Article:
Comment: The red lines that could change Britain forever
The parties’ red lines when it comes to coalition negotiations are becoming increasingly clear – and they could change Britain forever.
By Ian Dunt
British politics is now akin to playing battleships. Each development prompts a fresh set of assumptions and calculations. Each has to be interpreted despite a total lack of knowledge of the internal debates the parties are having.
Last weekend, Nick Clegg’s violent attack on Gordon Brown in a weekend paper led to a concrete realisation: he wouldn’t work in a Brown-led coalition. Working on the assumption that the Lib Dems would rather enter government with Labour, that means the Lib Dems would insist on Brown’s replacement as one of their red lines. Most of them would prefer David Miliband in the role. If current rumours in Westminster are anything to go by, Peter Mandelson would then become foreign secretary, Paddy Ashdown would become defence secretary, Alistair Darling would stay at the Treasury and Vince Cable would become business secretary.
But this calculation was based on the idea that the Tories would not negotiate on electoral reform. There is good reason for this assumption. Britain votes centre-left. Under PR, Labour, the Lib Dems, the SNP and Plaid would be far more likely to work together than with the Tories, and the party could be permanently in opposition. This calculation explains why the party is always so dead-set against the idea far better than apparently constitutional discussions on the importance of the constituency link.
But this morning’s interviews change everything. David Cameron’s refusal to rule out negotiations on electoral reform in an interview with the Observer means the Lib Dem-Tory negotiations are not over before they begin. This, admittedly cautious start opens the door for negotiations. The Tories have other red lines, namely that spending cuts begin this financial year, and it is still uncertain whether the Lib Dems would tolerate such a thing. But certainly their cooperation is now far more likely.
Voters’ intentions remain clear. Despite Tory warnings about the ramification of a hung parliament, the public seem undeterred. It may help that economic research shows there is little to fear here, and that the markets are reacting calmly to the Lib Dem surge. If Tory predictions of economic disaster were true, we would have seen far more panic from the financial markets over the last couple of weeks.
Pundits say that it is impossible for the public to strategically vote for a hung parliament en masse. This is untrue and potentially irrelevant.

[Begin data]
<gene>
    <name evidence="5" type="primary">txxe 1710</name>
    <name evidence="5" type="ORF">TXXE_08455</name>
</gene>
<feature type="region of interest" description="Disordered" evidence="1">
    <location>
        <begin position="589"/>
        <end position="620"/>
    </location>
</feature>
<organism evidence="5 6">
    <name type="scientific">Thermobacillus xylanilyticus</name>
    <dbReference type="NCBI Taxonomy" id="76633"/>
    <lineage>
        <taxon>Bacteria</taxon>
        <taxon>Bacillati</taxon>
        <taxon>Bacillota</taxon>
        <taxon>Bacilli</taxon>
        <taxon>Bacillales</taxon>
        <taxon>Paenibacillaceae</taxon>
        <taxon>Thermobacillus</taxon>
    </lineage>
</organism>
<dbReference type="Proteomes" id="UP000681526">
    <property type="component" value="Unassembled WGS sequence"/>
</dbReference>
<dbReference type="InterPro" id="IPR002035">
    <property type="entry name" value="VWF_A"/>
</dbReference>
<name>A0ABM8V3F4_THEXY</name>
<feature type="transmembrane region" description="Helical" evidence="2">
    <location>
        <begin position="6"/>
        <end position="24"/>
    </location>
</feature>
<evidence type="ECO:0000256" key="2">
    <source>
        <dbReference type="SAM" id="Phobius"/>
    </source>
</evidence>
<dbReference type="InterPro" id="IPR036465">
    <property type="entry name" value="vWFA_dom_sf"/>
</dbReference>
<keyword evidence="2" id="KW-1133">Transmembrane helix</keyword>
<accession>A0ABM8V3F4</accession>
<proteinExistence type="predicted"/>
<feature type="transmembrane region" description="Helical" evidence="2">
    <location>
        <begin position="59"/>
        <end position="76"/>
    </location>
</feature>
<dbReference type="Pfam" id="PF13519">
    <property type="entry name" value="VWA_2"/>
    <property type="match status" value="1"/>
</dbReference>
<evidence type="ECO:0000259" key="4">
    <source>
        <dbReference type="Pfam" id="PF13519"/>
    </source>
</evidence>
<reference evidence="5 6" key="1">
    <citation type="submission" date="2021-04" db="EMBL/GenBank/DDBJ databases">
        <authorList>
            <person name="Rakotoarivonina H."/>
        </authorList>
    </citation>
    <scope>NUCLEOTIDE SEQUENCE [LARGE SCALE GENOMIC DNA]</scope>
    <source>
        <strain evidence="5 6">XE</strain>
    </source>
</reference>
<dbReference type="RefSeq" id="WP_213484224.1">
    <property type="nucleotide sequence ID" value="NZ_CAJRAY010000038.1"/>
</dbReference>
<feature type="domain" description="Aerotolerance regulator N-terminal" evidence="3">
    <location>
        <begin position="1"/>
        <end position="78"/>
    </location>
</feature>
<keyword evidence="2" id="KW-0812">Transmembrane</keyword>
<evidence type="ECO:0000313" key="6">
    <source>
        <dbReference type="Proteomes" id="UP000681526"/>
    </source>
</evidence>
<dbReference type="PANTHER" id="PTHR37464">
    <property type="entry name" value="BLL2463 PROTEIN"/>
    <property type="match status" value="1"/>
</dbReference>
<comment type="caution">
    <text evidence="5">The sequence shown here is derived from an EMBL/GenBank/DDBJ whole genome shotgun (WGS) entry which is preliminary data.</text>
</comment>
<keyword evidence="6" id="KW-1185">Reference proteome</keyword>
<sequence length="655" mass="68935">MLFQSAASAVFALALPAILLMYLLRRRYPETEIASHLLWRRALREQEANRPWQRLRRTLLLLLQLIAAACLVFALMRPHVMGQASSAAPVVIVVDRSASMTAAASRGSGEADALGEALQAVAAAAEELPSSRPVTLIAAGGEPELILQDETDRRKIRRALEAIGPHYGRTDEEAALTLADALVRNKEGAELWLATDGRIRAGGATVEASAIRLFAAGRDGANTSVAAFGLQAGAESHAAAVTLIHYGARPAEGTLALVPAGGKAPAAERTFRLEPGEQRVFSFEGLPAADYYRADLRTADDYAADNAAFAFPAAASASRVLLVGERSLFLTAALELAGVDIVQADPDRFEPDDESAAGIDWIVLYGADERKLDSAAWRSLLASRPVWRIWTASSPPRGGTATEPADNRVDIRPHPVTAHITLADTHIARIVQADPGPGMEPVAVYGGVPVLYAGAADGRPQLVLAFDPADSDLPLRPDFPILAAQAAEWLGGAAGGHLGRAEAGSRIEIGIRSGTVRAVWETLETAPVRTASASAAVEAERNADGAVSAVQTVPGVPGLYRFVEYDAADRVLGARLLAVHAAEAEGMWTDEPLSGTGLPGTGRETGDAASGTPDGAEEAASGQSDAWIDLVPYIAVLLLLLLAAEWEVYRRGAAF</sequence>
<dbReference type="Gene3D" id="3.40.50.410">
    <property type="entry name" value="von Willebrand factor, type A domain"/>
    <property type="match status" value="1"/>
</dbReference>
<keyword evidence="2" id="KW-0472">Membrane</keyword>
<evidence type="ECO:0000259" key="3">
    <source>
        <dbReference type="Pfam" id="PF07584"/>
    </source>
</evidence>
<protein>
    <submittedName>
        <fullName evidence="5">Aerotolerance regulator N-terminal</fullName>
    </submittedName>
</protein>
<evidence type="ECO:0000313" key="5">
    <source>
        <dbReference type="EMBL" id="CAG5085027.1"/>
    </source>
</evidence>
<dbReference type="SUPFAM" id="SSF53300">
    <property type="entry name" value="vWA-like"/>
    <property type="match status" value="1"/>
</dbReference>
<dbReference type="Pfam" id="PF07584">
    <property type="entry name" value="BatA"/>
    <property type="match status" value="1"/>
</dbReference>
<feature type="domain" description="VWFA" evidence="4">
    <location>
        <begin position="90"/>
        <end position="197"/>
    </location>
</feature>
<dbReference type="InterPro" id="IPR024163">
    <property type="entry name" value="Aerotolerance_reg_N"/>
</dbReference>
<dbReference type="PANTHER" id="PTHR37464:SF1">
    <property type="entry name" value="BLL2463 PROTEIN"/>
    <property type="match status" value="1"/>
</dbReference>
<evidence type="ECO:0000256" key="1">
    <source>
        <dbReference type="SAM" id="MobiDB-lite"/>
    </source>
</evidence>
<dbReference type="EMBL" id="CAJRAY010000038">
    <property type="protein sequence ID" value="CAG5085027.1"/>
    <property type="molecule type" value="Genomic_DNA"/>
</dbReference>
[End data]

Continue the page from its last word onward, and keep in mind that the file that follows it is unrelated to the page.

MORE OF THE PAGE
For a start the British are already adept at strategic voting. To secure a hung parliament, each voter would have follow a fairly basic three-step pattern. One, wherever any party that is not Labour or the Conservatives threaten a Labour or Conservative seat, they should vote for that party. Second, in the top 30 Tory target seats against Labour they should vote Tory so Labour loses its majority. Third, in Tory target seats against Labour below the top 30, they should vote Labour, to deny the Tories a majority.
This level of calculation is not beyond the capabilities of the British public. But even if it were, a hung parliament looks set to emerge simply as a side effect of the public’s hatred of Labour and distrust of the Conservatives.
But this may all be irrelevant, because for the first time ever in a British general election, the popular vote may be about to mean something. Usually, runners up win nothing, so the fact the Lib Dem or Conservative level of popular support is far higher than their actual number of seats is a subject considered only by political pundits and a handful of reform activists. But the discrepancy between the democratic will and the result is now front-page news. It is being discussed endlessly by analysts, newscasters, politicians and the public. So while the popular vote still technically means nothing, it has a new-found political meaning which could hugely impact on what happens next.
Britain’s constitutional arrangements govern how things play out in the event of a hung parliament, but the truth is that events will take place at the behest of political momentum at the time. Clegg knows this, which is why his strategy is so emphatically reliant on the results of the election. He originally said he would support the party with the most votes and seats. Now that it appears Labour could receive the least votes and the most seats, he is explicitly saying he would not tolerate Labour remaining in Downing Street under that scenario.
This concentration on the way the popular vote translates into seats means a strong level of popular support for the Lib Dems plays into Clegg’s negotiating hand regardless of how many seats it translates into. It would highlight even further the deficiency of the present system. More importantly, in the murky world of a hung parliament, where media pressure, political momentum and public sentiment play far larger roles than they ever have before, it would give the Lib Dems a far stronger negotiating position.
Everyday we get closer to a vote which could change Britain forever. Suddenly great matters of constitutional importance are on the table, and the result is as unpredictable as it has been in a generation. This is turning into one of the most exciting and important general election campaigns in modern British history.
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